Since its inception in 1997, Music Therapy at Peter Mac has enhanced the hospital experience of countless patients, alleviating both physical and emotional pain.
This World Music Therapy Day marks 25 years since the music therapy service was first introduced to cancer patients at Peter Mac back in 1997.
Since then, registered music therapists have engaged patients in music experiences to help reduce sleeplessness, stress, anxiety, breathlessness and emotional pain.
Patients affected by cancer also participate in music therapy sessions as a reflective exercise or to create a legacy gift for loved ones through song, instrumental or voice recordings.
Senior Music Therapist, Hayley Miller, says the role of a music therapist is to “harness the power of music to address a patient’s specific needs.”
“Music has an ability to stir emotions, to promote movement, to provide an escape, and to bring people together,” Ms Miller said.
Children and young adults also benefit from music therapy as a way of reducing anxiety before and after treatment or a procedure. Peter Mac’s Paediatric, Adolescent and Young Adult Music Therapist, Stefanie Zappino, says that music offers younger patients a unique coping mechanism that has proven hugely effective when adjusting to the challenges of a cancer diagnosis.
“I just love seeing the smiles on our youngest patients’ faces when they come into the hospital and are so excited to play music before treatment. It is a privilege to be the fun part of their day!” Ms Zappino said.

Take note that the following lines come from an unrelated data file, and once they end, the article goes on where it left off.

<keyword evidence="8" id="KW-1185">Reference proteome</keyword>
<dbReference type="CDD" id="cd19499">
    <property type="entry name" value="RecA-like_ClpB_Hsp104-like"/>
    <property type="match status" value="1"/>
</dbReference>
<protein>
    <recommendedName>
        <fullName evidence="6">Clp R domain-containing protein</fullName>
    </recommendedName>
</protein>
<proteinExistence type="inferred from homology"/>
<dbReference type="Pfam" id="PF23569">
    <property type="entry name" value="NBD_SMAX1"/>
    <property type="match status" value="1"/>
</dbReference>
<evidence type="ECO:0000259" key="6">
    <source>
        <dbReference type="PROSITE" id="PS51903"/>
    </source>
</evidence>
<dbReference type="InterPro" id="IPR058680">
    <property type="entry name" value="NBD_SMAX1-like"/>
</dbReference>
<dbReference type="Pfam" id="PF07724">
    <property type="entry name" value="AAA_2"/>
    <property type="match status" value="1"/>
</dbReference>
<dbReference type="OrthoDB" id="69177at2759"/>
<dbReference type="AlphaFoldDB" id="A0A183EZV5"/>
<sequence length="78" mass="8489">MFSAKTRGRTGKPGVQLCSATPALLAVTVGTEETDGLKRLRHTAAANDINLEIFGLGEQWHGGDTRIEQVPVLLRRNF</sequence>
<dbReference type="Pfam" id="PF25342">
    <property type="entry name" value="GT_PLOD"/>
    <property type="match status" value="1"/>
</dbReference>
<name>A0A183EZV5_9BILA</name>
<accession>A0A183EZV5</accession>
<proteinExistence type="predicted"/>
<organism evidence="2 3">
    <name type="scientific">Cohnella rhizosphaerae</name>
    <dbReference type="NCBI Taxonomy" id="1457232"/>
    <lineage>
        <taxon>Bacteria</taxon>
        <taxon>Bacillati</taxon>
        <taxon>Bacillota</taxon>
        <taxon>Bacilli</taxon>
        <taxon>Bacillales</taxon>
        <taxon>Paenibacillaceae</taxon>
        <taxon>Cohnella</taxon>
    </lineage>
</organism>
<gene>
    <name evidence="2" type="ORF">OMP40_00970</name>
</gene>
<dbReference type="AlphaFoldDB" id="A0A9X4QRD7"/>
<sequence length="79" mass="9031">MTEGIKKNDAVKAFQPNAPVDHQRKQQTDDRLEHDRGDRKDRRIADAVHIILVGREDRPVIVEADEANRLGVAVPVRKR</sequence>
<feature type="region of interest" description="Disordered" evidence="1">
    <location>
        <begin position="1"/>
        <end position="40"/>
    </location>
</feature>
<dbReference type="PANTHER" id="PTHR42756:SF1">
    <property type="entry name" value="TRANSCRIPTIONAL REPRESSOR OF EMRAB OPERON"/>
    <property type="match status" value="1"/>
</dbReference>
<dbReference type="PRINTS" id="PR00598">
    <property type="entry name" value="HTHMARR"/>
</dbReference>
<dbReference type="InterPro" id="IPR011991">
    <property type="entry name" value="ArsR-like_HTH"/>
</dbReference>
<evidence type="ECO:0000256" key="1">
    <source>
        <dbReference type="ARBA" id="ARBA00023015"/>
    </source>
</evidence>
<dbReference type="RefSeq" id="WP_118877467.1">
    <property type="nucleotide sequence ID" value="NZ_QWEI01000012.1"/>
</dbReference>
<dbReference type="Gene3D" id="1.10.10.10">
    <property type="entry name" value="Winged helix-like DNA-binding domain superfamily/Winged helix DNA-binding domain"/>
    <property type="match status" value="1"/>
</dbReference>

Experienced Music Therapist and researcher, Associate Professor Clare O’Callaghan AM, was instrumental in establishing the music therapy service at Peter Mac alongside oncologist Professor John Zalcberg OAM.
Associate Professor O’Callaghan reflects on the impact music therapists had on the hospital at the time: “Staff were mostly open, curious, and, upon witnessing the effect of music therapy on patients and families, very supportive. Many also reported that overhearing music therapy was personally supportive, and that music therapists enabled a more humane work environment, which could enhance patient care and teamwork.”
Professor Zalcberg’s vision for establishing a music therapy practice at Peter Mac was captured in the Journal of the Society for Integrative Oncology in 2006:
“In our day-to-day lives, could we imagine a world without music? Music - that primal force that gives forth expressions of love, anger, frustration, despair, and hope, and all while facilitating communication between people and between cultures, and providing solace and peace.
How appropriate then that music be part of the treatment program for patients with life-threatening diseases such as cancer. More than any other discipline, those of us who have had the privilege of working with experienced music therapists have seen this force bring relief to so many whose existential suffering, in the midst of the chaos of a life-threatening illness, has eclipsed their soul.
Music therapy, for better or worse, is now a quantitative as well as a qualitative science. These articles illustrate the role of music therapists, helping patients of all ages and their carers survive cancer treatment, assisting them to get on with life, or to contemplate its ending, with dignity and in peace.”